Notre Dame admissions adapts to virtual events due to pandemic
Isabella Laufenberg | Friday, September 25, 2020
Following campus-wide restrictions on outside visitors due to COVID-19, the Notre Dame admissions office has had to shift to an online platform when connecting with prospective students and families.
Director of undergraduate admissions, Christy Pratt, said that these online changes are necessary for the health and safety of the campus.
“As much as we would love to be able to meet with our [prospective] families in person, the health and safety of our students and faculty and staff are what’s really important right now,” Pratt said.
Pratt detailed the expansive online programs that her staff has implemented, including virtual preview days.
“Our team has had to quickly pivot to providing lots of opportunities to be able to connect with our students and families in a virtual online platform,” Pratt said. “We did a whole series in July called virtual preview days that really focused on the college search process and gave some great different videos on everything from how to write an essay to what does it mean to be looking at a Catholic institution.”
Pratt also explained that Notre Dame admissions officers are now doing high school visits, college fairs and information sessions online.
According to Pratt, the admissions office now offers virtual tours of the campus.
“We have not been able to do in-person tours since the University closed back in March,” Pratt explained. “We have a short video that is actually narrated by one of our current tour guides by plays on YouTube so students can see it on demand.”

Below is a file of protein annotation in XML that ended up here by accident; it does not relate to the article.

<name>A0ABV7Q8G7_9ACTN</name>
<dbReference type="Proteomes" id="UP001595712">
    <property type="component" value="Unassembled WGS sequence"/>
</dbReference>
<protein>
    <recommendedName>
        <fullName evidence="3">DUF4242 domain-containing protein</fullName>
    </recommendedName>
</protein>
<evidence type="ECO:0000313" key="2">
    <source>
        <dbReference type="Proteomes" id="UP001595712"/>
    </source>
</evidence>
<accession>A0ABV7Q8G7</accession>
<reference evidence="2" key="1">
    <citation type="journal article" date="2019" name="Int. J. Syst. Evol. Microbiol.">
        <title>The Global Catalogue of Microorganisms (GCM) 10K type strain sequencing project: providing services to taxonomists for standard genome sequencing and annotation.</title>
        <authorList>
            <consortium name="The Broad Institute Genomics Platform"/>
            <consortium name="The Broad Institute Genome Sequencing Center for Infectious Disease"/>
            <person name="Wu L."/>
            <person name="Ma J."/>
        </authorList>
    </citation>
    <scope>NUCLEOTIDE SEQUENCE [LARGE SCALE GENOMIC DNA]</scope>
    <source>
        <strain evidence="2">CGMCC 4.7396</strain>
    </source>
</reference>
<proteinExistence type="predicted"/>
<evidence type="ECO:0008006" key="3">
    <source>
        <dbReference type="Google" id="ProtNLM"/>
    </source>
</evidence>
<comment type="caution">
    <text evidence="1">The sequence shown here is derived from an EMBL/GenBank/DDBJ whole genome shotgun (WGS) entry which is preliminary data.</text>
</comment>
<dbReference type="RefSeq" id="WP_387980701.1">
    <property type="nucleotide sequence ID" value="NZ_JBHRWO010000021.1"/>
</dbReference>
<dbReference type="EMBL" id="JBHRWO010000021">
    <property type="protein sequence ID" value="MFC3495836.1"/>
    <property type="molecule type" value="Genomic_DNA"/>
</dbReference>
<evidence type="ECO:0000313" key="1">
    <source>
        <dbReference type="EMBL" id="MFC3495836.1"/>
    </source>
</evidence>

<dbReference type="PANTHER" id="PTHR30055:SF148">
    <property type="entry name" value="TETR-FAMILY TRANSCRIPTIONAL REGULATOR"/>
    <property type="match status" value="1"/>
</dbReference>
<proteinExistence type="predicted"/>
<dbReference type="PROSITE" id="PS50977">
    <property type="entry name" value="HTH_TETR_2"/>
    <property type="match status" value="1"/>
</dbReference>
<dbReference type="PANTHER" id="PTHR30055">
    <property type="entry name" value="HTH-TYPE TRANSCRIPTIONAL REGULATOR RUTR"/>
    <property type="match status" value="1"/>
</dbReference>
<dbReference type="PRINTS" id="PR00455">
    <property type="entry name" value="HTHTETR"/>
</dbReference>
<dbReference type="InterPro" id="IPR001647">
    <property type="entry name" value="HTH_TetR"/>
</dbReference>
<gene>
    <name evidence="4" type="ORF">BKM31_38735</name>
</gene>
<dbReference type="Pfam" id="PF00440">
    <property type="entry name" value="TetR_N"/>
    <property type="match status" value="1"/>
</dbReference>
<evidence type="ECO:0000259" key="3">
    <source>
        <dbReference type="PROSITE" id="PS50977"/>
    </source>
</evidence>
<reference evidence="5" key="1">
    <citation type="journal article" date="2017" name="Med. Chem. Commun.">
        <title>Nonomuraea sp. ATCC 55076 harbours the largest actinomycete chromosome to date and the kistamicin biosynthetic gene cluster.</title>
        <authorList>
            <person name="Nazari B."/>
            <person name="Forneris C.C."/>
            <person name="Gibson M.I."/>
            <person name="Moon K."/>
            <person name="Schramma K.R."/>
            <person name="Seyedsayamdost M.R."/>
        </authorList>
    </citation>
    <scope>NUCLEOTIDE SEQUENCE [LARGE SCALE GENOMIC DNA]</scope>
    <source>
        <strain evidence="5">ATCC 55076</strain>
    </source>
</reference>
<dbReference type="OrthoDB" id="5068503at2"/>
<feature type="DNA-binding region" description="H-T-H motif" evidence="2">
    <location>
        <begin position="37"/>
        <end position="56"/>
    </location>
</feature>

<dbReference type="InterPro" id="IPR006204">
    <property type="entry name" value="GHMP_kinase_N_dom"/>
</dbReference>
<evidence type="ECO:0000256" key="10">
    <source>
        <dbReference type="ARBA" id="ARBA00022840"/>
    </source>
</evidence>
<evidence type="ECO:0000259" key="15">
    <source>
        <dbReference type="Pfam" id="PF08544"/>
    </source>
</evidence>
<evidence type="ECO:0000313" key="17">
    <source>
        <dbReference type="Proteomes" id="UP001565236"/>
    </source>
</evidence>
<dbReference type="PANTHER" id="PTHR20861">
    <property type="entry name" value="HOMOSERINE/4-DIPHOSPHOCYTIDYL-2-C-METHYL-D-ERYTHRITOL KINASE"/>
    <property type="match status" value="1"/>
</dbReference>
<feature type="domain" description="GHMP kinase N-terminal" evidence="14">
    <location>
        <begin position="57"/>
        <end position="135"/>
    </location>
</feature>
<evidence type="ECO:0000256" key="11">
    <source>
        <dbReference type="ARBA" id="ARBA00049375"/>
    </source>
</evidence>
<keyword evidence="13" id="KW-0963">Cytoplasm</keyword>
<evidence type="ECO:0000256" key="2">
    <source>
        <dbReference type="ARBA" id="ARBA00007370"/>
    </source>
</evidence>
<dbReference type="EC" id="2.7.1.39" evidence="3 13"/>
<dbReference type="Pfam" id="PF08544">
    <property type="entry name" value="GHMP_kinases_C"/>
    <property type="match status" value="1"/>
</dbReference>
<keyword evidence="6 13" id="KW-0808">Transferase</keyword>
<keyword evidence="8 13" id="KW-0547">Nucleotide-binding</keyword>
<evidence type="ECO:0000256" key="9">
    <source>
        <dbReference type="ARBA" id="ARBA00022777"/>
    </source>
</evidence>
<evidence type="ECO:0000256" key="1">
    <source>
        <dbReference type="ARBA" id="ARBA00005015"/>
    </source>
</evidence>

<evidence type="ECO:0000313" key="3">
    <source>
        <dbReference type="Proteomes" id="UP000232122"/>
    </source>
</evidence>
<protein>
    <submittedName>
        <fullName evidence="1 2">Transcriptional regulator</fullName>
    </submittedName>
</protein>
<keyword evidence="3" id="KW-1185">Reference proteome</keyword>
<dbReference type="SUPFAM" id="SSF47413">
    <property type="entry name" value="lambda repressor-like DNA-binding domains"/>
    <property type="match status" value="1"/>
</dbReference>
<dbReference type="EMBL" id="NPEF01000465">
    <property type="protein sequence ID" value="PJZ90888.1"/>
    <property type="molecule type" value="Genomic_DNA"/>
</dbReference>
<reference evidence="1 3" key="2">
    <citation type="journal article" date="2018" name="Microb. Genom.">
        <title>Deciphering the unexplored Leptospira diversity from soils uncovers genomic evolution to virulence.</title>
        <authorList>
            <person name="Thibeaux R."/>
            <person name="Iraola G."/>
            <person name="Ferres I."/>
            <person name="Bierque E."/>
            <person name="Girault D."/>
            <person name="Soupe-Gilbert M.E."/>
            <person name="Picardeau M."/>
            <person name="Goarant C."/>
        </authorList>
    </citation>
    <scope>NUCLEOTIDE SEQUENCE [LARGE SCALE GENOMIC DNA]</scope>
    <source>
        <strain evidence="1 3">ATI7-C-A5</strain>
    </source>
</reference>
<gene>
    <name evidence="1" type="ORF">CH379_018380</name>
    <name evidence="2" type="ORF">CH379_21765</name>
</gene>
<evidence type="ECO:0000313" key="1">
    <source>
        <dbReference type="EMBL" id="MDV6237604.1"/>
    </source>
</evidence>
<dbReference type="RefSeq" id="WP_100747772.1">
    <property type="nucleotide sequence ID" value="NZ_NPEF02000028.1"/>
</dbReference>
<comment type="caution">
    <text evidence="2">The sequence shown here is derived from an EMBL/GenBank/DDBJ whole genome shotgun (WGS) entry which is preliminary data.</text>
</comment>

Along with the virtual tour in the form of an online video, Pratt said that the admissions office is now giving an online interactive tour.
“We also have integrated a virtual interactive tour that students can sign up for through our office,” Pratt said. “[It is] narrated by a current tour guide, and then at the end of showing those pictures, then the tour guide is available via chat to be able to answer those questions.”
Along with the admissions directors, the jobs of the student tour guides have changed following the COVID-19 restrictions as well.
“We are still employing our student tour guides; they’re just shifting to an online platform,” Pratt said.
The student tour guides are now involved in answering questions from the online chat feature on the admissions website and online information sessions. In addition, the admissions office started a new student-led panel, called Live at ND.
“The student tour guides talk about their personal experiences at Notre Dame: why were they involved in their majors and what they’ve done,” Pratt said. “And then [Live at ND] also provides that opportunity to take questions from the audience virtually.”
Possibly the biggest chance to University admissions this year has been moving to a test optional approach.
Pratt said Notre Dame is test optional this year for first year and transfer students with the possibility of continuing to be test optional in future years.
“In the late spring, Notre Dame joined over 1,400 colleges and universities have been test optional,” Pratt said. “We are doing a pilot one year with opportunity for future expansion of that.”
Pratt assures omitting test scores from an application will not negatively affect a student’s application.
“There’s absolutely no penalization whatsoever,” Pratt said. “We have been actually having the test optional question in admissions for several years, because we were finding that it was playing less and less of a factor in our decision-making process.”
Pratt further explained that their admissions decision process is holistic, meaning that they look at the whole application and not one part is most important.
“We always start with a student’s transcript and that academic preparation for Notre Dame, we look at the rigor of their program, we look at the grades achieved on them,” Pratt explained. “That provides the foundation and then we look at the entire application holistically.”
As for any anticipated changes in application numbers this year, Pratt says time will tell.
“We have not made adjustments to our application plans or our admissions deadlines, those are remaining the same,” Pratt said. “We will see how that plays out.”